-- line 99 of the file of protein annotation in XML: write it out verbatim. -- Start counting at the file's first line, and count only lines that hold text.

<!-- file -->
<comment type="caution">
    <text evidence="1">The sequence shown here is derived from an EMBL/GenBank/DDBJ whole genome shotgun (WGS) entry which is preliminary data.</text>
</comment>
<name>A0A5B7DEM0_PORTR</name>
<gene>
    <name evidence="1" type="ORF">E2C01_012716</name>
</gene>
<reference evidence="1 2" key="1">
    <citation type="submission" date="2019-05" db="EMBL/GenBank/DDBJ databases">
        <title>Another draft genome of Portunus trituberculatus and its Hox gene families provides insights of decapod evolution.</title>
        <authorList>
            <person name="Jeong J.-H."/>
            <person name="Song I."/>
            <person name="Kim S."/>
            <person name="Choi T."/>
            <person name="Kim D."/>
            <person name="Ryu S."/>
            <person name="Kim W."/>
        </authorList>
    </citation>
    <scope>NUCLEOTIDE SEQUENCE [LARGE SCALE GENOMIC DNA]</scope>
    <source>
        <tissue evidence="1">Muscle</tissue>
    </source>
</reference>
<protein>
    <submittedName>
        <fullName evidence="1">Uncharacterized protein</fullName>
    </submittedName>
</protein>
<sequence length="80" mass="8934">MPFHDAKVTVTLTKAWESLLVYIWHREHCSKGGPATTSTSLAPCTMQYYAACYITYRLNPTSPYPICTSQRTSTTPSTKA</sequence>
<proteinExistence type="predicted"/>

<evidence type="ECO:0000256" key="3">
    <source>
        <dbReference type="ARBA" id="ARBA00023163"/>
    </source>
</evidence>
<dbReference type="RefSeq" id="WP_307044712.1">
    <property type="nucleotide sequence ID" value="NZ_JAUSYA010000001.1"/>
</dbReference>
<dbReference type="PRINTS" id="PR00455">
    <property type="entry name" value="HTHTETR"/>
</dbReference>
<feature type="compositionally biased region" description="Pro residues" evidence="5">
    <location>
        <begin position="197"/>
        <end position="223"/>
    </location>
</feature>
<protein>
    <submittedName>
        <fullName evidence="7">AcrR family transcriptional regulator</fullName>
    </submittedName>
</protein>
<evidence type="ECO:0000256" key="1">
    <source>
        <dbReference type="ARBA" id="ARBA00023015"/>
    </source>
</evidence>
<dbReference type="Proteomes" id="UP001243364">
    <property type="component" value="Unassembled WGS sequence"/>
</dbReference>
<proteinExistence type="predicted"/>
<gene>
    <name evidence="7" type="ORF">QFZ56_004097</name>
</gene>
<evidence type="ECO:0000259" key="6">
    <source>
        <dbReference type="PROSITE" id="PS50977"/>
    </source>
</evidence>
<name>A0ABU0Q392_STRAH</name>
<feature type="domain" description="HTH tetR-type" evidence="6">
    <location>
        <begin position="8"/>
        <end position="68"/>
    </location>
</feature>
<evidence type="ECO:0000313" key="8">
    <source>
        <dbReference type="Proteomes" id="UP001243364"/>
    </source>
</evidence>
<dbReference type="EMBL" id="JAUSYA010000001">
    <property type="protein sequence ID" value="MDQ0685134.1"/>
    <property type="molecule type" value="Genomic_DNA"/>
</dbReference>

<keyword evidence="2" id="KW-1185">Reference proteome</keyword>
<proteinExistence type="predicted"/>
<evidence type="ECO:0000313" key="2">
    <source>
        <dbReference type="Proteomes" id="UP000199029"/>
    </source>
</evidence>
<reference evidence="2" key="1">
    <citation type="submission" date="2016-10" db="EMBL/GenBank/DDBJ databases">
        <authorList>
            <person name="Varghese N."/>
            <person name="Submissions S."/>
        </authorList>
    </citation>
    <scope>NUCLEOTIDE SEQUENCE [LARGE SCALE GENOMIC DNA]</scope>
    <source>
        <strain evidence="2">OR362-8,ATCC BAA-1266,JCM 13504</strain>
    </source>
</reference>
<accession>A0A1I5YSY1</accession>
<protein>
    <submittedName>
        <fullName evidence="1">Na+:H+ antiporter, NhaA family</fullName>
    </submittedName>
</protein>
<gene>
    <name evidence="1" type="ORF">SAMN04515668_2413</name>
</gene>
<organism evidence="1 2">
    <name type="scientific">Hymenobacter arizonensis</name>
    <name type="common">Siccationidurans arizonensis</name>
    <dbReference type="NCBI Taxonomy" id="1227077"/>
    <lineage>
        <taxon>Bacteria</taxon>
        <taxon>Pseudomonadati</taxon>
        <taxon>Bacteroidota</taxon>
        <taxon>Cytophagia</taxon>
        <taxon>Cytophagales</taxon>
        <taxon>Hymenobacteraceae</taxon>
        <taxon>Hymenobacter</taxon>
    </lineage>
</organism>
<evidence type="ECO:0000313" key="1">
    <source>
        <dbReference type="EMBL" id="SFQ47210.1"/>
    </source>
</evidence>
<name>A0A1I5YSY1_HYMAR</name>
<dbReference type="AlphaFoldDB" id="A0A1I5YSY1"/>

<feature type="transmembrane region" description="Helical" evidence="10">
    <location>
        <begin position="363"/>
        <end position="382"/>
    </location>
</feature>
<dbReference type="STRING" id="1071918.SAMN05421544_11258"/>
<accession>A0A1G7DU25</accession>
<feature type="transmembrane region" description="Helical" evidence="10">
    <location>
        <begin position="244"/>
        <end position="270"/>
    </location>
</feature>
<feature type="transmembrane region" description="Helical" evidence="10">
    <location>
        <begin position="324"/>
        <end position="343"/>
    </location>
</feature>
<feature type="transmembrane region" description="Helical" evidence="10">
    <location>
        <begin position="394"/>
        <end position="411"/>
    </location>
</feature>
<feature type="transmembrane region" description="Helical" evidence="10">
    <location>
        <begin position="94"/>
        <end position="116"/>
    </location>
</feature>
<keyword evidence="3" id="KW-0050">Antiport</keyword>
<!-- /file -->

            <person name="Submissions S."/>